Long dismissed as the city’s "fifth quadrant," North Portland has come into its own in recent years, as the comparatively low cost of real estate has made it popular with young entrepreneurs, students, and other urban pioneers. Marked by a 31-foot-tall roadside statue of the strapping lumberman Paul Bunyan (on the National Register of Historic Places), the neighborhood occupies the peninsula formed by the confluence of the Willamette River (to the west) and the Columbia River (to the north). In the working-class, port-side neighborhood of St. Johns, old-school barbershops and hardware stores sit alongside a steadily growing mix of hipster-favored shops, restaurants, and cafés. Farther south (and closer to downtown), North Mississippi and North Williams avenues, which are about 10 short blocks apart, have become home to some of the hottest food, drink, and music venues in the city.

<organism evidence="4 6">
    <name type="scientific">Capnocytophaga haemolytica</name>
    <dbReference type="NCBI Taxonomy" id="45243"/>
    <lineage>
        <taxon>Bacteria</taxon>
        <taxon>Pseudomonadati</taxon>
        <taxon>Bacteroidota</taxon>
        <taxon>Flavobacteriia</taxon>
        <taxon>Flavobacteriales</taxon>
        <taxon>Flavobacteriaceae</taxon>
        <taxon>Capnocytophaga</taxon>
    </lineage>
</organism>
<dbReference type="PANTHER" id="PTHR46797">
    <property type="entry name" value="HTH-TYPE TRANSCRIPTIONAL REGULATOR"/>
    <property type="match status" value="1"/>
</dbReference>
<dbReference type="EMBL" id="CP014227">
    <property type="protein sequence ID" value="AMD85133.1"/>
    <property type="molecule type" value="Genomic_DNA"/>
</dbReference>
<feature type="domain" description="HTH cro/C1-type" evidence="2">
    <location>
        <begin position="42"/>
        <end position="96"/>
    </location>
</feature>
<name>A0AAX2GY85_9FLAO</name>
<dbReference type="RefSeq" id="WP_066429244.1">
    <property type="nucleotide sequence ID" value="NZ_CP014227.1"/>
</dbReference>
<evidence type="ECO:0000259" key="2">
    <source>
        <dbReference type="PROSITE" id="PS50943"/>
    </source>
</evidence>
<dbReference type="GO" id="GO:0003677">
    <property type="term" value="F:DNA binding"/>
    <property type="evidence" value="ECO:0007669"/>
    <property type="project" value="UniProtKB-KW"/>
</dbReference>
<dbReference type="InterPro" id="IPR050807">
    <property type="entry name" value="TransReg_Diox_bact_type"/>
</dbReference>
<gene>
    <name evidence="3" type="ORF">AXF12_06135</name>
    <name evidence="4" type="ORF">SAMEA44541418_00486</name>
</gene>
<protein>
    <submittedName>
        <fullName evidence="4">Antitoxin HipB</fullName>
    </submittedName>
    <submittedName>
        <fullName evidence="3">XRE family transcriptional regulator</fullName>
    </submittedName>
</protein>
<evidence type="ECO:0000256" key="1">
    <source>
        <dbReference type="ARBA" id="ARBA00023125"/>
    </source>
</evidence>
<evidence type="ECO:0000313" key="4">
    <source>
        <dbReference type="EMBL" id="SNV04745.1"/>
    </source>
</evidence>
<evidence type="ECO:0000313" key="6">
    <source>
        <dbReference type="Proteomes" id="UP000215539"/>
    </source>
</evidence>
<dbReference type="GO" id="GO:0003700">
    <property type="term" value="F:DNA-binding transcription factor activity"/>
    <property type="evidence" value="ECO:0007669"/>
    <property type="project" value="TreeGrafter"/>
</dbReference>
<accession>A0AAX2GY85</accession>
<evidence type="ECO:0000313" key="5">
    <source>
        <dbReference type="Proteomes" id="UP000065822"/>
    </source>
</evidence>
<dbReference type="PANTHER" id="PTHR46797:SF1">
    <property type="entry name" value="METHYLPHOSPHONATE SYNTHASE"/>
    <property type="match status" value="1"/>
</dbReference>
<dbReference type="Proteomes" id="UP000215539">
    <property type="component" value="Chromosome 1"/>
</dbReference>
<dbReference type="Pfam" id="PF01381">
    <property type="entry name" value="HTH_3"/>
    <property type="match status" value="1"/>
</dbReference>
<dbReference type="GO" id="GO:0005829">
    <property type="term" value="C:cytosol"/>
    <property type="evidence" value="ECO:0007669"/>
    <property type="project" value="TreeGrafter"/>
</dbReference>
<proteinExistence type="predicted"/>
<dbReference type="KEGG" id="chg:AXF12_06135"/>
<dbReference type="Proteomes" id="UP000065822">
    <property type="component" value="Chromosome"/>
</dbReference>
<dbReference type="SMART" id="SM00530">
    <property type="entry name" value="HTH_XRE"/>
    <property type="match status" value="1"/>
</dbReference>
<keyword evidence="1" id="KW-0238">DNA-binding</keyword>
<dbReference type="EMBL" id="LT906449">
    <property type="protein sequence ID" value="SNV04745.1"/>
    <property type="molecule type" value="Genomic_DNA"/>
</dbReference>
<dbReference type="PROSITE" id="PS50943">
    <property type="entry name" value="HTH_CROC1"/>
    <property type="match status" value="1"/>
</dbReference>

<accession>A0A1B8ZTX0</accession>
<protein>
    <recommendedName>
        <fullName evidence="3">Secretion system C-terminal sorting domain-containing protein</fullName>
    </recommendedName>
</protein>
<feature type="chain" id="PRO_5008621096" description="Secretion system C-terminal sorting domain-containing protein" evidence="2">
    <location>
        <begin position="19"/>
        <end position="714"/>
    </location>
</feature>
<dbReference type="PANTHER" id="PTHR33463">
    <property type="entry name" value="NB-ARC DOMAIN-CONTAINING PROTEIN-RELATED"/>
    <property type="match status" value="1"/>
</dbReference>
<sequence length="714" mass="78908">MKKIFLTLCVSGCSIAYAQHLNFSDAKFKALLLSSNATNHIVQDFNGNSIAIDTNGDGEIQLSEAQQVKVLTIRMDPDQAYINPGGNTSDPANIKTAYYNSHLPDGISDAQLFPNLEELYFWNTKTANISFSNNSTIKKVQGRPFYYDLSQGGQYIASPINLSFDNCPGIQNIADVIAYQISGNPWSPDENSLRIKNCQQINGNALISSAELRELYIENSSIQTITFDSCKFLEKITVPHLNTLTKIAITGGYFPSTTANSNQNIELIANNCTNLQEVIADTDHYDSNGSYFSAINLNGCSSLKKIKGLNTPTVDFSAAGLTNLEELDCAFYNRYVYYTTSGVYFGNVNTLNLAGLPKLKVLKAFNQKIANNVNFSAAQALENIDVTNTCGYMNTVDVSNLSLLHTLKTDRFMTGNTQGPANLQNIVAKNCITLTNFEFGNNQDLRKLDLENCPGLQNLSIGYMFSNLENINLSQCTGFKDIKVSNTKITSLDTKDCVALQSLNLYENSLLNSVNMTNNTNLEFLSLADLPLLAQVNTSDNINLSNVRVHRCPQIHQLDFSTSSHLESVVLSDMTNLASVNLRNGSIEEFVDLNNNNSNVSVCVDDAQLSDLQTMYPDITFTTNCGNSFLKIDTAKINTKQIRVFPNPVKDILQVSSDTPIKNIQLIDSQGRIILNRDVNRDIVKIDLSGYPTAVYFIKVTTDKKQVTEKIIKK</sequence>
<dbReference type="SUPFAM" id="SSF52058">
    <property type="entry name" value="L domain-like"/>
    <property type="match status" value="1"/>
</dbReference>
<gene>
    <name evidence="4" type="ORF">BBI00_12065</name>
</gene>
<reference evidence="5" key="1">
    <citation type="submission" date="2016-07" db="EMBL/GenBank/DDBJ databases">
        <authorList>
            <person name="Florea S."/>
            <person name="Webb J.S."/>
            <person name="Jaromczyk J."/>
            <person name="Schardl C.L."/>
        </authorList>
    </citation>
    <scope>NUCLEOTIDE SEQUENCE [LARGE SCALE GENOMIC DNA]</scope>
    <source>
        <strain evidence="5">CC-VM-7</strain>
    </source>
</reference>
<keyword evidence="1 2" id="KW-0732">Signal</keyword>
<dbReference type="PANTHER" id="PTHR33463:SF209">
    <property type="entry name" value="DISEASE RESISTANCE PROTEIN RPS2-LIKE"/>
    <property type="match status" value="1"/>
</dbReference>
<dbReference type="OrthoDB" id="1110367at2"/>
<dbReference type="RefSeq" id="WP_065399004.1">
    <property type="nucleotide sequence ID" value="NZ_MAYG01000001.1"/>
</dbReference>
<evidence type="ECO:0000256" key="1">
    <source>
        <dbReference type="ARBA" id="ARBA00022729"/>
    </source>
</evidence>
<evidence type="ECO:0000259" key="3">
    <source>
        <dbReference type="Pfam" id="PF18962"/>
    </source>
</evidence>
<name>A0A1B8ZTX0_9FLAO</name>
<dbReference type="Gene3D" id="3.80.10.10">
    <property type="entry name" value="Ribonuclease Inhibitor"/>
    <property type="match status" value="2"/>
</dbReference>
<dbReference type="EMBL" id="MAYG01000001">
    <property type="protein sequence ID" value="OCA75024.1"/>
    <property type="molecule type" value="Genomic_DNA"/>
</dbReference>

Fodor’s Brooklyn has been awarded silver place for its “welcome” and “timely” approach to the NYC borough.More